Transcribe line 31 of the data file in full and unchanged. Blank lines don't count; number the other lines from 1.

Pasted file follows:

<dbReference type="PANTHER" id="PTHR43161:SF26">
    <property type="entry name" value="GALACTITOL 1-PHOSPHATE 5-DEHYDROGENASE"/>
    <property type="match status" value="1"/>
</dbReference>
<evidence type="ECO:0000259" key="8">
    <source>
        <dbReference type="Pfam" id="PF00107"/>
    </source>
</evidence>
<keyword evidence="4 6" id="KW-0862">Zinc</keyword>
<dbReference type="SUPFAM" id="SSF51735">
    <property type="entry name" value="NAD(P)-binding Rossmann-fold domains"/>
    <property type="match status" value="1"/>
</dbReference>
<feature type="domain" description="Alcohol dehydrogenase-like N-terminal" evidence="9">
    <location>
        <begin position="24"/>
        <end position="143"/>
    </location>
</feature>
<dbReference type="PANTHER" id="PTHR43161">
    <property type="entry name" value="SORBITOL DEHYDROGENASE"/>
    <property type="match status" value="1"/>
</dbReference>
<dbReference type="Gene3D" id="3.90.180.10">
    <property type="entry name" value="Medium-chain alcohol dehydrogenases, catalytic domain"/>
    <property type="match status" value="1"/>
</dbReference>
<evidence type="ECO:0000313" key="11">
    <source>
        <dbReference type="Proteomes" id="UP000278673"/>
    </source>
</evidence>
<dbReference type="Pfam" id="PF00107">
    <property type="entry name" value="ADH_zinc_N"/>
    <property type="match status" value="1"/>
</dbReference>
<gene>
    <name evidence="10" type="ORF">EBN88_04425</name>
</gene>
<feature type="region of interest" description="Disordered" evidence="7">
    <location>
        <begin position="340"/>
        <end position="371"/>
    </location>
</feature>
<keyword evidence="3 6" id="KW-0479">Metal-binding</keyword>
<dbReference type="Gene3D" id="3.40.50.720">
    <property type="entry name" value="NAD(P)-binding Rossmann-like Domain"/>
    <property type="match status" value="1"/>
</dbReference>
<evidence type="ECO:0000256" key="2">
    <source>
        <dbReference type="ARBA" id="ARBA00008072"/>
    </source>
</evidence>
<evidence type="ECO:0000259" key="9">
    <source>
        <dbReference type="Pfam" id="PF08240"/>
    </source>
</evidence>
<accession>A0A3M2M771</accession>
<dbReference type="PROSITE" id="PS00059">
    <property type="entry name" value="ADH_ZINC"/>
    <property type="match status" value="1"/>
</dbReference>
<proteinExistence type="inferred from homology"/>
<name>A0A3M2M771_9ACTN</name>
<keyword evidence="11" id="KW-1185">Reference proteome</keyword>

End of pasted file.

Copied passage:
        <dbReference type="Proteomes" id="UP000278673"/>